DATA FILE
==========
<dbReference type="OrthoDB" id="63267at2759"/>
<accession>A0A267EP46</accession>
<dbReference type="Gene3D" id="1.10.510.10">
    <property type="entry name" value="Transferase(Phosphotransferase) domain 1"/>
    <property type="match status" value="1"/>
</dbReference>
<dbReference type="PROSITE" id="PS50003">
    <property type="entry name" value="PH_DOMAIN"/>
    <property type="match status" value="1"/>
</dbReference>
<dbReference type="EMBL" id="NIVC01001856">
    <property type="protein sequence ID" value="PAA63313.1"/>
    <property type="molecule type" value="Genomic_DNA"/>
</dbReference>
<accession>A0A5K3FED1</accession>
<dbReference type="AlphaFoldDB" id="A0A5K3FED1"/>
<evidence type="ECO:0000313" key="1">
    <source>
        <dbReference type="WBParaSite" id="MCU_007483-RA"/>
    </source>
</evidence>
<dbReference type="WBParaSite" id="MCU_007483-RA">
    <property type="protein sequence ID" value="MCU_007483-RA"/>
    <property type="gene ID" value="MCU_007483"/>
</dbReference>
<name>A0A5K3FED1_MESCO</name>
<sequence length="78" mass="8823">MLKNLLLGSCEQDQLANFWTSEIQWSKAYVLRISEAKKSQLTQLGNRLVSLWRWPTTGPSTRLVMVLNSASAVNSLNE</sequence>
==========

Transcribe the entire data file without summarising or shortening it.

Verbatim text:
<dbReference type="OrthoDB" id="63267at2759"/>
<accession>A0A267EP46</accession>
<dbReference type="Gene3D" id="1.10.510.10">
    <property type="entry name" value="Transferase(Phosphotransferase) domain 1"/>
    <property type="match status" value="1"/>
</dbReference>
<dbReference type="PROSITE" id="PS50003">
    <property type="entry name" value="PH_DOMAIN"/>
    <property type="match status" value="1"/>
</dbReference>
<dbReference type="EMBL" id="NIVC01001856">
    <property type="protein sequence ID" value="PAA63313.1"/>
    <property type="molecule type" value="Genomic_DNA"/>
</dbReference>
<accession>A0A5K3FED1</accession>
<dbReference type="AlphaFoldDB" id="A0A5K3FED1"/>
<evidence type="ECO:0000313" key="1">
    <source>
        <dbReference type="WBParaSite" id="MCU_007483-RA"/>
    </source>
</evidence>
<dbReference type="WBParaSite" id="MCU_007483-RA">
    <property type="protein sequence ID" value="MCU_007483-RA"/>
    <property type="gene ID" value="MCU_007483"/>
</dbReference>
<name>A0A5K3FED1_MESCO</name>
<sequence length="78" mass="8823">MLKNLLLGSCEQDQLANFWTSEIQWSKAYVLRISEAKKSQLTQLGNRLVSLWRWPTTGPSTRLVMVLNSASAVNSLNE</sequence>